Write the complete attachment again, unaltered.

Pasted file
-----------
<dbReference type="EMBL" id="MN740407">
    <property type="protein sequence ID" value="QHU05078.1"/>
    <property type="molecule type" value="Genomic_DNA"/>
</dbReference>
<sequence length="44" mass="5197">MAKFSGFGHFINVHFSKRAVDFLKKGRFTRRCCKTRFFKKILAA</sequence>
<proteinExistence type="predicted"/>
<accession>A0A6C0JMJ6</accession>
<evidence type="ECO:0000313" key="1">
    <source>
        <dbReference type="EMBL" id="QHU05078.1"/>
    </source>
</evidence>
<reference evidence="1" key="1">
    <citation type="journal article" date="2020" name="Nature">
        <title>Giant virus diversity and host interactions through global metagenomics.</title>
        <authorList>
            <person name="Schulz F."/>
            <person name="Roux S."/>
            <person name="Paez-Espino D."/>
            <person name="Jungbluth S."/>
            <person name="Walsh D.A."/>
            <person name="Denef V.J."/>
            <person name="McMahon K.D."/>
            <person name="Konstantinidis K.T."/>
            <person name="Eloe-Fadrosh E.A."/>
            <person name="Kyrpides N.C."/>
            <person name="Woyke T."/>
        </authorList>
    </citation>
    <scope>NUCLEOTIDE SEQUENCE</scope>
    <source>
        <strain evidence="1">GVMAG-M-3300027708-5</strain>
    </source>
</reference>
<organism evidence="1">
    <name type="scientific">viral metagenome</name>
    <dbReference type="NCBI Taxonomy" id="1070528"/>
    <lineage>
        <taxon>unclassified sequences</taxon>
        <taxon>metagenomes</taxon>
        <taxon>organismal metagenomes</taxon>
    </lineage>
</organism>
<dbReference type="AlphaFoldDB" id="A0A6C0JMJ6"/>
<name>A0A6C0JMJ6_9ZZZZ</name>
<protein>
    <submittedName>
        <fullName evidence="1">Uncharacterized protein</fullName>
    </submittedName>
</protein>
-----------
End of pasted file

<dbReference type="EMBL" id="MN740407">
    <property type="protein sequence ID" value="QHU05078.1"/>
    <property type="molecule type" value="Genomic_DNA"/>
</dbReference>
<sequence length="44" mass="5197">MAKFSGFGHFINVHFSKRAVDFLKKGRFTRRCCKTRFFKKILAA</sequence>
<proteinExistence type="predicted"/>
<accession>A0A6C0JMJ6</accession>
<evidence type="ECO:0000313" key="1">
    <source>
        <dbReference type="EMBL" id="QHU05078.1"/>
    </source>
</evidence>
<reference evidence="1" key="1">
    <citation type="journal article" date="2020" name="Nature">
        <title>Giant virus diversity and host interactions through global metagenomics.</title>
        <authorList>
            <person name="Schulz F."/>
            <person name="Roux S."/>
            <person name="Paez-Espino D."/>
            <person name="Jungbluth S."/>
            <person name="Walsh D.A."/>
            <person name="Denef V.J."/>
            <person name="McMahon K.D."/>
            <person name="Konstantinidis K.T."/>
            <person name="Eloe-Fadrosh E.A."/>
            <person name="Kyrpides N.C."/>
            <person name="Woyke T."/>
        </authorList>
    </citation>
    <scope>NUCLEOTIDE SEQUENCE</scope>
    <source>
        <strain evidence="1">GVMAG-M-3300027708-5</strain>
    </source>
</reference>
<organism evidence="1">
    <name type="scientific">viral metagenome</name>
    <dbReference type="NCBI Taxonomy" id="1070528"/>
    <lineage>
        <taxon>unclassified sequences</taxon>
        <taxon>metagenomes</taxon>
        <taxon>organismal metagenomes</taxon>
    </lineage>
</organism>
<dbReference type="AlphaFoldDB" id="A0A6C0JMJ6"/>
<name>A0A6C0JMJ6_9ZZZZ</name>
<protein>
    <submittedName>
        <fullName evidence="1">Uncharacterized protein</fullName>
    </submittedName>
</protein>